Transcribed by Michael A. O’Neill in November 2014
Transcribers note: This transcription of Emma’s book was created using Dragon Naturally Speaking voice recognition software, which will result in capitalization errors; misspellings of proper names; and odd usage of prepositions or common words. Originals can be found at the location(s) listed on Worldcat, as well as in the Seattle Genealogical Society’s library.
The information that exists regarding our grandfather Miller’s family is even more meager than is that of the Giebelhauses. We do not know the name of the original ancestor who left Germany in 1766, and neither can we be sure if he was the father or the grandfather of the first John Miller whose name and dates have come down to us. This is grandfather’s own father, who lived from 1802-1850. He was left an orphan with no other close relative except one sister who later married a Seventh Day Adventist by the name of Loos. In the meantime, John got a job with a wealthy family named Glanz. In order to earn some extra money, he set up a blacksmith shop in which he made nails. As a result, he was soon known as a “Nagelschmidt,” and in this way a nickname was also attached to grandfather Miller who from the time of his birth was known as the “Nagelschmidt’s Hannessie.”
After working for the Glanz family several years, John married one of their daughters, who had been christened Emma. She was a tall, strongly-built girl, and from all reports was good-natured and kind-hearted; but it is also said that she talked in a loud voice, and had rather rough mannerisms. She and her husband continued to live in the Glanz home, since John had no parents to whom he could bring his bride. The young couple had three daughters: Margaret (born 1828); Anna Marie (1830); Kathrinliz (1832); and three sons: Hanarm (Adam) in 1836, Hannes (John) our own grandfather in 1841, and Ludwig in 1844.
The oldest daughter married a man named Schleiger, and left the Miller family at that time. But the second daughter, who married a man named Loos, continued to live at home with her husband. At this time the father of the family was sick in bed, and since the three brothers were still quite young, Anna Marie’s husband was expected to run the blacksmith shop. Unfortunately, he seems to have been a rather worthless drunkard, and under his direction business went from bad to worse. His father-in-law could see what was going on, and often threatened that as soon as he got well, he was going to get rid of his son-in-law, and take over the business himself. This plan was never accomplished since he died in 1850 when he was only 48 years old. A few years later, Mr. Loos also died, leaving his wife a widow with two sons. The oldest of these boys, Henry, became the next blacksmith of the family, and years later he made his living this way in Denver, Colorado. In the meantime, Anna Marie married a man named Mueller, with whom she spent the rest of her life in great poverty.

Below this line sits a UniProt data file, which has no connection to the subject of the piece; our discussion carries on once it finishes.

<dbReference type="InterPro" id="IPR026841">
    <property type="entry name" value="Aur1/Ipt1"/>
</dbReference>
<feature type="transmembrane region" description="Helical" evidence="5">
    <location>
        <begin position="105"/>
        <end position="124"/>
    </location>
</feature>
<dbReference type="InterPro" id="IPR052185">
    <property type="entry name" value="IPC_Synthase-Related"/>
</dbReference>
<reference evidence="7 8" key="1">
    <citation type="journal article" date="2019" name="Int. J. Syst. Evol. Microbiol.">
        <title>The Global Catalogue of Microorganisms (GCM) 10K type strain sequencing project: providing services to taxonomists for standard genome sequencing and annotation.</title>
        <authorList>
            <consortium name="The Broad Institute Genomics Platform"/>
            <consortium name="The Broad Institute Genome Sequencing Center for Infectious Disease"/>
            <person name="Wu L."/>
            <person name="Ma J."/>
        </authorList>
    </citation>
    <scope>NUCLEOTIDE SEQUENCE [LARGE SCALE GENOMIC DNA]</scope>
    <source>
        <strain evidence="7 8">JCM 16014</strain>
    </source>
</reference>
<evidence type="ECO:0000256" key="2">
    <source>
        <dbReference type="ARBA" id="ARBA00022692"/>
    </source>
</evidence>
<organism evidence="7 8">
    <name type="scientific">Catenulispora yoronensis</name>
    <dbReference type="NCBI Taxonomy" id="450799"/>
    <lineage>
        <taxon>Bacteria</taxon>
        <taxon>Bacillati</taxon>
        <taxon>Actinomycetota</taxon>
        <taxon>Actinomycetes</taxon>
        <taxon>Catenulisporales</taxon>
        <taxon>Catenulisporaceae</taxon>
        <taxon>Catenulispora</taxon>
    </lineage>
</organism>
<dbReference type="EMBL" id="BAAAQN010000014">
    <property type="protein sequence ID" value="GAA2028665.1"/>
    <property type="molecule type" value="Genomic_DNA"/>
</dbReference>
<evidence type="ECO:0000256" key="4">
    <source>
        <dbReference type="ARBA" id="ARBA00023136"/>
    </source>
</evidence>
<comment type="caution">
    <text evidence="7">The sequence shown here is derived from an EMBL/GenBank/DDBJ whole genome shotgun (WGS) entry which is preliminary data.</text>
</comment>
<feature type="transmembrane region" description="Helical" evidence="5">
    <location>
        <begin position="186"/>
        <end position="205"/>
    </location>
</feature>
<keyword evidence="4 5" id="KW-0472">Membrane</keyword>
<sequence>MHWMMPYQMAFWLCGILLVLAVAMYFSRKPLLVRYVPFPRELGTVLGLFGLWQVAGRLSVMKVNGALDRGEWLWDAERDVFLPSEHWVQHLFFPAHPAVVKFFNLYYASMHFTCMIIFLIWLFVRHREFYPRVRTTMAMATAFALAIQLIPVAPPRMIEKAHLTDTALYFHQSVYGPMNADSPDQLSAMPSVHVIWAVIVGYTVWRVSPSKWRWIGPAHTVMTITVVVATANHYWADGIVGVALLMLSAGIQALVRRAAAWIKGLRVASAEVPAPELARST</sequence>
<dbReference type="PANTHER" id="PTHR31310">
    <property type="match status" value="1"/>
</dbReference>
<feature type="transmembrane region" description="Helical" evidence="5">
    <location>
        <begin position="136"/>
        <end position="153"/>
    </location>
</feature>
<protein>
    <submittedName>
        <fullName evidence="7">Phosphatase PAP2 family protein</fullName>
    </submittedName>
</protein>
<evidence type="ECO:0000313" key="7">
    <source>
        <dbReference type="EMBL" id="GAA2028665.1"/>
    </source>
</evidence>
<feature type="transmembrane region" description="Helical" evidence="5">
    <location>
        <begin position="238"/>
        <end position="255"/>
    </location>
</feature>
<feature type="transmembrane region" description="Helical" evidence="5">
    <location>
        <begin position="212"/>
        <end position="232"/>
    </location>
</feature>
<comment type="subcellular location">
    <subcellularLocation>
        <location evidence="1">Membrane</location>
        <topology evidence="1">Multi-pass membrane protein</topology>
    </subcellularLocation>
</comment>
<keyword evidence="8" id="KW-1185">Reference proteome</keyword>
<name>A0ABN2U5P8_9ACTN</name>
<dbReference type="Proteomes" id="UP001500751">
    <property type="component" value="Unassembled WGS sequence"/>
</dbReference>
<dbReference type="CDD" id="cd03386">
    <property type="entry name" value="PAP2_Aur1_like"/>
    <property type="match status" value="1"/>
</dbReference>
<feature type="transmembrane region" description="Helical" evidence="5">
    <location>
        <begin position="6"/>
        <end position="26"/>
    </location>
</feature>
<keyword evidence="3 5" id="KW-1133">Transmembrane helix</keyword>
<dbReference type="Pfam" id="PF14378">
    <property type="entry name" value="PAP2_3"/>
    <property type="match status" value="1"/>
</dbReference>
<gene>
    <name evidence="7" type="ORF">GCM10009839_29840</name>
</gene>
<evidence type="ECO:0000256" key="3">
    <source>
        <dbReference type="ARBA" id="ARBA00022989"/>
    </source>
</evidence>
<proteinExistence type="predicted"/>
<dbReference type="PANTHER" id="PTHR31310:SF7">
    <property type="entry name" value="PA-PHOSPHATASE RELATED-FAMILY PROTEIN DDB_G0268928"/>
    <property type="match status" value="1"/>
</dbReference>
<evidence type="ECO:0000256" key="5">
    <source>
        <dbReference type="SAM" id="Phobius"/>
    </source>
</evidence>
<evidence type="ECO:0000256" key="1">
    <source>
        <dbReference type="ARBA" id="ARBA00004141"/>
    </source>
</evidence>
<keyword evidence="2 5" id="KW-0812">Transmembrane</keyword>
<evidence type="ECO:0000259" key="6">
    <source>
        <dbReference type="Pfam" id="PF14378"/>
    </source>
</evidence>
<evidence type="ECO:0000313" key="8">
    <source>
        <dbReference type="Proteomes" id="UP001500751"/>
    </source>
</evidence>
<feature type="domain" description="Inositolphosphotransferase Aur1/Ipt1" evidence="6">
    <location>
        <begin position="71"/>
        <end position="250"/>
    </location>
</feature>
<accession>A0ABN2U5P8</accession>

The third sister, Kathrinliz, first married a Mr. Burback by whom she had four daughters, but after his death she had two sons from a second husband name Spahn. It was this sister who is the first of all our relatives to come to the United States in 1877.
In the meantime, the three brothers all continued to stay at home with their mother, making their living on the land which they received periodically as their “dusch.” Grandfather Miller seldom talked about these childhood years except to tell that he attended the Mitteldorf Schule, and that his sister Kathrinliz was always very good to him. Adam was the first of the boys to get married, but he was soon followed by his two brothers (Grandfather and Ludwig) who married cousins named Traut. These girls had been brought up in the same family, and probably hope to spend their married life together as well, but both of them died in childbirth within a few years of each other. Grandfather was once heard to say that when he first saw his wife, he didn’t think that she was very pretty because she had such black hair and a dark complexion; but after they had been married a short time, he began to really appreciate her.
Grandfather Miller’s second wife was a tall, slender girl named Kathrinlis Hinkel whose oldest son, Uncle Henry, was born in 1868. I have been told that the second wife had a rather sharp temper, and wasn’t too well-liked by the rest of the family. In those days, a woman was always expected to help her husband with his work, but it seems that Kathrinlis had a mind of her own, and took her time in going outside when grandfather needed her. Two other children, Uncle John and Aunt Kate, were born in 1870 and 1873.
The Miller household was a very crowded one in those days. The oldest son and his wife, Lisbet Hölzer, had five children named John, George, Conrad, Kathryn, and Dorothea; grandfather had three; and Ludwig, whose second wife was named Katharina Klaus, had two, John and Ammie. In the summertime the three daughters-in-law worked with their husbands on the field, and the old grandmother took care of the ten youngsters. One of these boys tells that on Saturdays, after the rye bread was baked, all of the grandchildren would crowd around her begging for the end piece. In order to avoid any sign of favoritism, she would cut the entire outer crust in a round circle so that every child could have an equal share.